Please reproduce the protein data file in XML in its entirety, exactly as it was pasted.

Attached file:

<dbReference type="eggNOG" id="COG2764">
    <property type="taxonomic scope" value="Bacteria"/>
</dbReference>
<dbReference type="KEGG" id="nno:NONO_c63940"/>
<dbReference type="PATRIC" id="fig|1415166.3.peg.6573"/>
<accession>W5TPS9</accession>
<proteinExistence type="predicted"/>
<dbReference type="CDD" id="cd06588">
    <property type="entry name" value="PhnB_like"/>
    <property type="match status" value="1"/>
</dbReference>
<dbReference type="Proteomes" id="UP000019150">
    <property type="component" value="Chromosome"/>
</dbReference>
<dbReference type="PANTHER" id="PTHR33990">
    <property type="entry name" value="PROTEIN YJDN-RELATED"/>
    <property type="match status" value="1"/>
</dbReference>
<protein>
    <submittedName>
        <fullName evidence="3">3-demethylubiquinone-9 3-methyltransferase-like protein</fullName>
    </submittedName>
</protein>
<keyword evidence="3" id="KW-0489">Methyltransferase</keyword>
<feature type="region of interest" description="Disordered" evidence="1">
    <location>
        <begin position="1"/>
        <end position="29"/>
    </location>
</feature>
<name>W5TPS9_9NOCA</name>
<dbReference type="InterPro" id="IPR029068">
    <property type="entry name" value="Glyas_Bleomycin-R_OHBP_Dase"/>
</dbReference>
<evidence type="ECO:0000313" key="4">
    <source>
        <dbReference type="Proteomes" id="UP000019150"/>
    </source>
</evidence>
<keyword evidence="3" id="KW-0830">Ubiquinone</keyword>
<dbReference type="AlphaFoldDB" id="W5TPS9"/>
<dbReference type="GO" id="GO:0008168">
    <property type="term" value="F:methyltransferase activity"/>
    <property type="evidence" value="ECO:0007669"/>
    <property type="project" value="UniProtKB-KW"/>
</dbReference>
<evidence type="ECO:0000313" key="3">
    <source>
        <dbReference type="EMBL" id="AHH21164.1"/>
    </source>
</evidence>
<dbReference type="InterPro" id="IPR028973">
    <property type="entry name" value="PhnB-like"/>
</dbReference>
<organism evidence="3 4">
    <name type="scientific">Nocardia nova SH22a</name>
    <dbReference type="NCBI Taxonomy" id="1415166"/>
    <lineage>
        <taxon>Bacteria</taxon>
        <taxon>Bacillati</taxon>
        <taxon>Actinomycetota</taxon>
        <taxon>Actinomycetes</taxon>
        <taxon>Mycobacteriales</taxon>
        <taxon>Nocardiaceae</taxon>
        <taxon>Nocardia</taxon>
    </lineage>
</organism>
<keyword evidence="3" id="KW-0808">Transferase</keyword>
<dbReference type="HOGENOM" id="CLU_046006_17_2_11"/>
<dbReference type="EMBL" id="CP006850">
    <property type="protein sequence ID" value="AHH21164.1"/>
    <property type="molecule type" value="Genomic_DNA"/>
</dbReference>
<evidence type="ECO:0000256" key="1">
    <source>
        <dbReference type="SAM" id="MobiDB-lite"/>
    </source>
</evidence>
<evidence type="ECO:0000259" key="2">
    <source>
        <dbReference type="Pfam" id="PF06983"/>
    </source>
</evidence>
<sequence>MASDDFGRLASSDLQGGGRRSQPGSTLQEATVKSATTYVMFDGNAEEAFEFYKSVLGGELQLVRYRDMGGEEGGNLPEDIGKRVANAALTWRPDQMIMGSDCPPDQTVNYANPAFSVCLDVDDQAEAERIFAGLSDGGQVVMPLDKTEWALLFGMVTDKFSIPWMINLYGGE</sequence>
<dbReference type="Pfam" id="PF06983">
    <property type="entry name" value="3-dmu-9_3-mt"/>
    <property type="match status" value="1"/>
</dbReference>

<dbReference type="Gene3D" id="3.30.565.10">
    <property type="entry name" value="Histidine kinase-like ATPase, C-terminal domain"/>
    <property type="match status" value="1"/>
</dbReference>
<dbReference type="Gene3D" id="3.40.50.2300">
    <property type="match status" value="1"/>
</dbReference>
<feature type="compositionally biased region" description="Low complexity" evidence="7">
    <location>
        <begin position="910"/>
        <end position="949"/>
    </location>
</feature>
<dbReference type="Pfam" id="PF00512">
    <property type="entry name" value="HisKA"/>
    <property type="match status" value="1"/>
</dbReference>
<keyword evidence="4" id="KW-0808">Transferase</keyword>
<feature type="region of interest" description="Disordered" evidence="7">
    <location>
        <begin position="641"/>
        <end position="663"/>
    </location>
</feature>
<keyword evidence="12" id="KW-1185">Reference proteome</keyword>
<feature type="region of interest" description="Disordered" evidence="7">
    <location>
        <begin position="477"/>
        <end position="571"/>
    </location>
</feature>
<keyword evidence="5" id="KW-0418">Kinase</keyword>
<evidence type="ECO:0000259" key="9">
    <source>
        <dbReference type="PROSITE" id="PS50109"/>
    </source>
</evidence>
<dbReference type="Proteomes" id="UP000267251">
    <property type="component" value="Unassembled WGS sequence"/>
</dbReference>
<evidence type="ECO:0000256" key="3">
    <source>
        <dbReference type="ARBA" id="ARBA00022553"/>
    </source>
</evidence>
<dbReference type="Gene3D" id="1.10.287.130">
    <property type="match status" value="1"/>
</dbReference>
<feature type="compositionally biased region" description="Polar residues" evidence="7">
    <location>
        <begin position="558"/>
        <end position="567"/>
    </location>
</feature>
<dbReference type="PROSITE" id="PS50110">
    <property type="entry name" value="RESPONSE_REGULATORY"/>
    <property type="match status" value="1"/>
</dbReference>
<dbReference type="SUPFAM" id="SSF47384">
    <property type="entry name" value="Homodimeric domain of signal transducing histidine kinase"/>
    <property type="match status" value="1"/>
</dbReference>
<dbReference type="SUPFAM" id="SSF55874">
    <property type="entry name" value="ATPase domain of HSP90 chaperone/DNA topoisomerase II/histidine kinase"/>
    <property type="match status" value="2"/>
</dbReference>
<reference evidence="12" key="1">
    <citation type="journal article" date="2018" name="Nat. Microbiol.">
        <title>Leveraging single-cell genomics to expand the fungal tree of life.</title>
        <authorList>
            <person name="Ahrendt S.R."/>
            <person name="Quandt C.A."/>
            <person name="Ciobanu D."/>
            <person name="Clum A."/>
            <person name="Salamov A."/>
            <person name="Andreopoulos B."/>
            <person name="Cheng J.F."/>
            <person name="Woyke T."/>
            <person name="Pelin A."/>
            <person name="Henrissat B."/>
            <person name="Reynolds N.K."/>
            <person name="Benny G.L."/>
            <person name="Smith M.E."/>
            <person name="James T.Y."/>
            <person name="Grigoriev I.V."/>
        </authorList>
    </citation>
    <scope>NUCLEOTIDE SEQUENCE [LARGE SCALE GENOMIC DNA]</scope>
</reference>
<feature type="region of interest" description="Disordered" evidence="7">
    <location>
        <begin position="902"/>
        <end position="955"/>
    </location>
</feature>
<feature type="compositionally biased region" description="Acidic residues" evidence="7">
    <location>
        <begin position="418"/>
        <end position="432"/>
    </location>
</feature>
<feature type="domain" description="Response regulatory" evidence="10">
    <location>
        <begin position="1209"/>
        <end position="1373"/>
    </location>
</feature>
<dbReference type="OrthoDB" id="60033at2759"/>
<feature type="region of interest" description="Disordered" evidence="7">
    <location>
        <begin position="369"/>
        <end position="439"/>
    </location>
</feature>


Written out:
<dbReference type="eggNOG" id="COG2764">
    <property type="taxonomic scope" value="Bacteria"/>
</dbReference>
<dbReference type="KEGG" id="nno:NONO_c63940"/>
<dbReference type="PATRIC" id="fig|1415166.3.peg.6573"/>
<accession>W5TPS9</accession>
<proteinExistence type="predicted"/>
<dbReference type="CDD" id="cd06588">
    <property type="entry name" value="PhnB_like"/>
    <property type="match status" value="1"/>
</dbReference>
<dbReference type="Proteomes" id="UP000019150">
    <property type="component" value="Chromosome"/>
</dbReference>
<dbReference type="PANTHER" id="PTHR33990">
    <property type="entry name" value="PROTEIN YJDN-RELATED"/>
    <property type="match status" value="1"/>
</dbReference>
<protein>
    <submittedName>
        <fullName evidence="3">3-demethylubiquinone-9 3-methyltransferase-like protein</fullName>
    </submittedName>
</protein>
<keyword evidence="3" id="KW-0489">Methyltransferase</keyword>
<feature type="region of interest" description="Disordered" evidence="1">
    <location>
        <begin position="1"/>
        <end position="29"/>
    </location>
</feature>
<name>W5TPS9_9NOCA</name>
<dbReference type="InterPro" id="IPR029068">
    <property type="entry name" value="Glyas_Bleomycin-R_OHBP_Dase"/>
</dbReference>
<evidence type="ECO:0000313" key="4">
    <source>
        <dbReference type="Proteomes" id="UP000019150"/>
    </source>
</evidence>
<keyword evidence="3" id="KW-0830">Ubiquinone</keyword>
<dbReference type="AlphaFoldDB" id="W5TPS9"/>
<dbReference type="GO" id="GO:0008168">
    <property type="term" value="F:methyltransferase activity"/>
    <property type="evidence" value="ECO:0007669"/>
    <property type="project" value="UniProtKB-KW"/>
</dbReference>
<evidence type="ECO:0000313" key="3">
    <source>
        <dbReference type="EMBL" id="AHH21164.1"/>
    </source>
</evidence>
<dbReference type="InterPro" id="IPR028973">
    <property type="entry name" value="PhnB-like"/>
</dbReference>
<organism evidence="3 4">
    <name type="scientific">Nocardia nova SH22a</name>
    <dbReference type="NCBI Taxonomy" id="1415166"/>
    <lineage>
        <taxon>Bacteria</taxon>
        <taxon>Bacillati</taxon>
        <taxon>Actinomycetota</taxon>
        <taxon>Actinomycetes</taxon>
        <taxon>Mycobacteriales</taxon>
        <taxon>Nocardiaceae</taxon>
        <taxon>Nocardia</taxon>
    </lineage>
</organism>
<keyword evidence="3" id="KW-0808">Transferase</keyword>
<dbReference type="HOGENOM" id="CLU_046006_17_2_11"/>
<dbReference type="EMBL" id="CP006850">
    <property type="protein sequence ID" value="AHH21164.1"/>
    <property type="molecule type" value="Genomic_DNA"/>
</dbReference>
<evidence type="ECO:0000256" key="1">
    <source>
        <dbReference type="SAM" id="MobiDB-lite"/>
    </source>
</evidence>
<evidence type="ECO:0000259" key="2">
    <source>
        <dbReference type="Pfam" id="PF06983"/>
    </source>
</evidence>
<sequence>MASDDFGRLASSDLQGGGRRSQPGSTLQEATVKSATTYVMFDGNAEEAFEFYKSVLGGELQLVRYRDMGGEEGGNLPEDIGKRVANAALTWRPDQMIMGSDCPPDQTVNYANPAFSVCLDVDDQAEAERIFAGLSDGGQVVMPLDKTEWALLFGMVTDKFSIPWMINLYGGE</sequence>
<dbReference type="Pfam" id="PF06983">
    <property type="entry name" value="3-dmu-9_3-mt"/>
    <property type="match status" value="1"/>
</dbReference>

<dbReference type="Gene3D" id="3.30.565.10">
    <property type="entry name" value="Histidine kinase-like ATPase, C-terminal domain"/>
    <property type="match status" value="1"/>
</dbReference>
<dbReference type="Gene3D" id="3.40.50.2300">
    <property type="match status" value="1"/>
</dbReference>
<feature type="compositionally biased region" description="Low complexity" evidence="7">
    <location>
        <begin position="910"/>
        <end position="949"/>
    </location>
</feature>
<dbReference type="Pfam" id="PF00512">
    <property type="entry name" value="HisKA"/>
    <property type="match status" value="1"/>
</dbReference>
<keyword evidence="4" id="KW-0808">Transferase</keyword>
<feature type="region of interest" description="Disordered" evidence="7">
    <location>
        <begin position="641"/>
        <end position="663"/>
    </location>
</feature>
<keyword evidence="12" id="KW-1185">Reference proteome</keyword>
<feature type="region of interest" description="Disordered" evidence="7">
    <location>
        <begin position="477"/>
        <end position="571"/>
    </location>
</feature>
<keyword evidence="5" id="KW-0418">Kinase</keyword>
<evidence type="ECO:0000259" key="9">
    <source>
        <dbReference type="PROSITE" id="PS50109"/>
    </source>
</evidence>
<dbReference type="Proteomes" id="UP000267251">
    <property type="component" value="Unassembled WGS sequence"/>
</dbReference>
<evidence type="ECO:0000256" key="3">
    <source>
        <dbReference type="ARBA" id="ARBA00022553"/>
    </source>
</evidence>
<dbReference type="Gene3D" id="1.10.287.130">
    <property type="match status" value="1"/>
</dbReference>
<feature type="compositionally biased region" description="Polar residues" evidence="7">
    <location>
        <begin position="558"/>
        <end position="567"/>
    </location>
</feature>
<dbReference type="PROSITE" id="PS50110">
    <property type="entry name" value="RESPONSE_REGULATORY"/>
    <property type="match status" value="1"/>
</dbReference>
<dbReference type="SUPFAM" id="SSF47384">
    <property type="entry name" value="Homodimeric domain of signal transducing histidine kinase"/>
    <property type="match status" value="1"/>
</dbReference>
<dbReference type="SUPFAM" id="SSF55874">
    <property type="entry name" value="ATPase domain of HSP90 chaperone/DNA topoisomerase II/histidine kinase"/>
    <property type="match status" value="2"/>
</dbReference>
<reference evidence="12" key="1">
    <citation type="journal article" date="2018" name="Nat. Microbiol.">
        <title>Leveraging single-cell genomics to expand the fungal tree of life.</title>
        <authorList>
            <person name="Ahrendt S.R."/>
            <person name="Quandt C.A."/>
            <person name="Ciobanu D."/>
            <person name="Clum A."/>
            <person name="Salamov A."/>
            <person name="Andreopoulos B."/>
            <person name="Cheng J.F."/>
            <person name="Woyke T."/>
            <person name="Pelin A."/>
            <person name="Henrissat B."/>
            <person name="Reynolds N.K."/>
            <person name="Benny G.L."/>
            <person name="Smith M.E."/>
            <person name="James T.Y."/>
            <person name="Grigoriev I.V."/>
        </authorList>
    </citation>
    <scope>NUCLEOTIDE SEQUENCE [LARGE SCALE GENOMIC DNA]</scope>
</reference>
<feature type="region of interest" description="Disordered" evidence="7">
    <location>
        <begin position="902"/>
        <end position="955"/>
    </location>
</feature>
<feature type="compositionally biased region" description="Acidic residues" evidence="7">
    <location>
        <begin position="418"/>
        <end position="432"/>
    </location>
</feature>
<feature type="domain" description="Response regulatory" evidence="10">
    <location>
        <begin position="1209"/>
        <end position="1373"/>
    </location>
</feature>
<dbReference type="OrthoDB" id="60033at2759"/>
<feature type="region of interest" description="Disordered" evidence="7">
    <location>
        <begin position="369"/>
        <end position="439"/>
    </location>
</feature>